I have a confession: I’ve been risking my life

Yes, still driving a Prius.

I do buy that accelerator pedals can be mechanically jammed by a floor mat (though there’s clips on my car to hold it in place), but this unintended acceleration ‘panic’ is just that.  (If for no other reason that there’s now a flurry of cases of this, and none before it was the freak-out du jour).

Sorry, I do intend to keep risking my life by driving a Prius.  If I die in an unintended acceleration incident in it, I’ll refund your yearly viewing fee.

funny graphs and charts
see more Funny Graphs

Update: I couldn’t find this link last night, but here’s Popular Mechanics explaining why the ABC ‘news’ story on unintended acceleration requires a lot of kludging of electronics in a very particular way.

Also from PM: things to do if you do have a Sudden Acceleration incident.


  1. Jabulani says:

    I happened to catch this story on the news this morning cuz hubs had tv on at 5am (!!!!) otherwise I’d probably have missed it. Hubs will tell you that even in my still-half-asleep state, I nevertheless managed to swear fluently (in several languages which hubs over 20yrs of exposure, is beginning to understand)at the idiot who was driving. He and I both said at pretty much the same time, “Why the hell didn’t he pull over and turn off the car, then call the breakdown company?”?!! I don’t drive a Death-Trap-Toyota, so I guess that’s not possible to do, huh?

    I drive a Renault MPV. It too is a Death-Trap-Vehicle. Some years ago, I had a recall about the seatbelts in the middle row. Took the car in, they glued something to something else, which apparently sorted the problem out.
    18 months later, my son tried to click his belt in and the damn buckle disintegrated. It just fell off. So back it went to the garage. Who told me I’d broken it. So I got shirty with them (yeah, imagine that!!), reminded them that not 18 months previously they’d fixed the “seatbelt issue”. They said they hadn’t. At which point I provided the invoice that “said” they had! And then started mentioning that I had children in the seatbelts that hadn’t actually been repaired – my own as well as other people’s – along with words like Lawyers, Negligence and possible Manslaughter. Dramatic I know, but damn, it worked a treat. I suppose I could have sued them or whatever, but I just wanted my car fixed so I could continue using it. I also would have to continue using that garage and was damn sure they were going to be giving me bloody wonderful service from that point on (they do!).
    So, like you, I drive a High-Risk car. Goodness how exhilarating using common sense can be!!

  2. May I commend you on your bravery ;)

  3. Alternate theory. The stories existed previously, but the media now deems them more newsworthy so that you find out more often.

  4. Be safe, Doc.

  5. Alternate alternate theory: mass hysteria is just that.

  6. Just wondering — do these cars being electric and all — not have the ability to shift into neutral or just turn off the ignition?

  7. Yes, you can shift them into neutral while moving forward (I’ve done it), and yes, you can turn them off by depressing the power button (though Toyotas need to be held down for about 3 seconds to turn off).

    I read about the power switch in either PM or PopSci, don’t recall which.

  8. In interview he said he was afraid to turn car off due to fear that wheel would lock-up and send him off the road.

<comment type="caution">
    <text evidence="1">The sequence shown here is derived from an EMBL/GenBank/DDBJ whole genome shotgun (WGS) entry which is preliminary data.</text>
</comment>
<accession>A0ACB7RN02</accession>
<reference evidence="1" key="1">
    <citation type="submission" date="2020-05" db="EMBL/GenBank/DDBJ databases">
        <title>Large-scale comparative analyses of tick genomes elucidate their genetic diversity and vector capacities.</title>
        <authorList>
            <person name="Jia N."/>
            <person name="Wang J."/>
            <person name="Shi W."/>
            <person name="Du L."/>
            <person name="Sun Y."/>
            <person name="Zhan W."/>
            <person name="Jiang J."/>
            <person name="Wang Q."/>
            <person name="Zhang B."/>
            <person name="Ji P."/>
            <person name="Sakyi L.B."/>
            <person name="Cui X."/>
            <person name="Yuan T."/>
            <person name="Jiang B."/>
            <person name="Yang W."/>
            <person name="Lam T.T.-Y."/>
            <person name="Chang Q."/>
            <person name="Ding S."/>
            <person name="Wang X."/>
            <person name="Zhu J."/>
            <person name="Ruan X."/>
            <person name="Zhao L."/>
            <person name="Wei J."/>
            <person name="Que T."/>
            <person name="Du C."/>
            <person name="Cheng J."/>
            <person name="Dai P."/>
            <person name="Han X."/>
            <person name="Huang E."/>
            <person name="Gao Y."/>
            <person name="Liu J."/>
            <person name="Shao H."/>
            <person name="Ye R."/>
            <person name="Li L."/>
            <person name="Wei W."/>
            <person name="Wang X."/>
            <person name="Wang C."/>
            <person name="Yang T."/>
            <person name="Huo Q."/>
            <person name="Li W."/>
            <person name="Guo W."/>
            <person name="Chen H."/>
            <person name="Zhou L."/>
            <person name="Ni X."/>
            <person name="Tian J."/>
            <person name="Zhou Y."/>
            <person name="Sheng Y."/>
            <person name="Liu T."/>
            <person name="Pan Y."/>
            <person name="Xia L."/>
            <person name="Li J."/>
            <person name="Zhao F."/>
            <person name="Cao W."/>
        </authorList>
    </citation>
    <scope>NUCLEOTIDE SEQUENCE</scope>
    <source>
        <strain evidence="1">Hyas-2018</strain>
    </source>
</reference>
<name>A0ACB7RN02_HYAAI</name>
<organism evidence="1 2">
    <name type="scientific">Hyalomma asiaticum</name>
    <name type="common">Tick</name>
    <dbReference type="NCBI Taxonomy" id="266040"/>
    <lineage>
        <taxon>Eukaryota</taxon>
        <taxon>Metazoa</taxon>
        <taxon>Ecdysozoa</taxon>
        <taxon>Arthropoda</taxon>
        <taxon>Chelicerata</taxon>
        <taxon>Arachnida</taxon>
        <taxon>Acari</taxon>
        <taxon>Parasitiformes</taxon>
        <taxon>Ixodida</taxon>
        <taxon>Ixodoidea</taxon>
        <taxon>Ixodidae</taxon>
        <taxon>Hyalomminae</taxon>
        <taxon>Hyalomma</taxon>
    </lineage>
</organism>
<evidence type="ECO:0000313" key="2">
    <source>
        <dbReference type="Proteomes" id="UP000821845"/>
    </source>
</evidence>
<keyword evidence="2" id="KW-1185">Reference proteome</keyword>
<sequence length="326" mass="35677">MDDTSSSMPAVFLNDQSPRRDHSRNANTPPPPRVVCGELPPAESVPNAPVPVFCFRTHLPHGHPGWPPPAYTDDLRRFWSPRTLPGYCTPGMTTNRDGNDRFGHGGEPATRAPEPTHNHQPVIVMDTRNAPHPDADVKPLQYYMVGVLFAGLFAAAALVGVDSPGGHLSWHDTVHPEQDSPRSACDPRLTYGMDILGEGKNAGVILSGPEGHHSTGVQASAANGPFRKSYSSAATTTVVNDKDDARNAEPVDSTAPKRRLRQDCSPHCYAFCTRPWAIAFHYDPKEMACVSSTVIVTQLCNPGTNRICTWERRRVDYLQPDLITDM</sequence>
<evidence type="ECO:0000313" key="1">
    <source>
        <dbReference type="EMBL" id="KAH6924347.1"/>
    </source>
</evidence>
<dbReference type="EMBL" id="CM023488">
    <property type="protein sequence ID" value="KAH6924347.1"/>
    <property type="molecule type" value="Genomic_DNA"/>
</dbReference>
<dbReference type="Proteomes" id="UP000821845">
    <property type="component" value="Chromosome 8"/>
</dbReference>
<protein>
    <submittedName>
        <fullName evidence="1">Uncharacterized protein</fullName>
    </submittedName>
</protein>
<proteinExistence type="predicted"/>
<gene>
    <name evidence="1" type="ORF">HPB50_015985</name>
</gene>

9. And, will it, Eric T? Umm, no…

  10. And, will it, Eric T? Umm, no…

    Well, just because you know what will happen doesn’t mean he does. It’s a pretty reasonable fear at 90 mph if you aren’t a car guy.

  11. So, not knowing how the car he’s operating works absolves him of all responsibility for endangering others? Wouldn’t you call that negligence if it were a doctor?

  12. Doc, you gotta be kidding me. At least 99% of the population doesn’t know how cars work these days as so much of it is done by computers. If this problem was caused by a malfunction, and if this resulted in an accident where people were hurt, there isn’t a reasonable person in the world that would blame the driver.

    In fact, the law (at least in NY) even provides an “emergency doctrine” for when drivers are faced with an emergency that was not created by them. They can’t be blamed.

    So you’ve gone out on a limb with that one.

  13. If anyone’s out on a limb, it’s people who want to blame inanimate objects for somehow doing things they won’t do.

  14. If anyone’s out on a limb, it’s people who want to blame inanimate objects for somehow doing things they won’t do.

    I’m not blaming anyone. I have no way of knowing if this was a car malfunction, driver error or panic, or scam. Which is why I use the word “if” in my comments. An independent engineer that examines the black box will probably have a whole lot more info on what actually happened.

  15. AuntSusie says:

    Nearly 30 years ago I had a GM station wagon that the accelerator hung a few times. During the first incident, getting off Central Expressway and turning off the igition was my second plan (after putting my foot under the pedal and lifting up didn’t work). Second plan worked. The next 2 times, I had thought the experience through and shoved into neutral. That worked, too. Funny, I never thought about lawsuit or blame. Just figured “The Machinery” did work right that day. We drove the thing for many years afterward without repeat occurences. Then, again, I’ve alway been a DIY’er.

  16. AuntSusie says:

    Oh – and we drive a Prius now.

  17. ” An independent engineer that examines the black box will probably have a whole lot more info on what actually happened.”

    Knowledge is overrated as a basis for forming opinions.

  18. “Knowledge is overrated as a basis for forming opinions.”

    Because, uninformed opinion is so much better?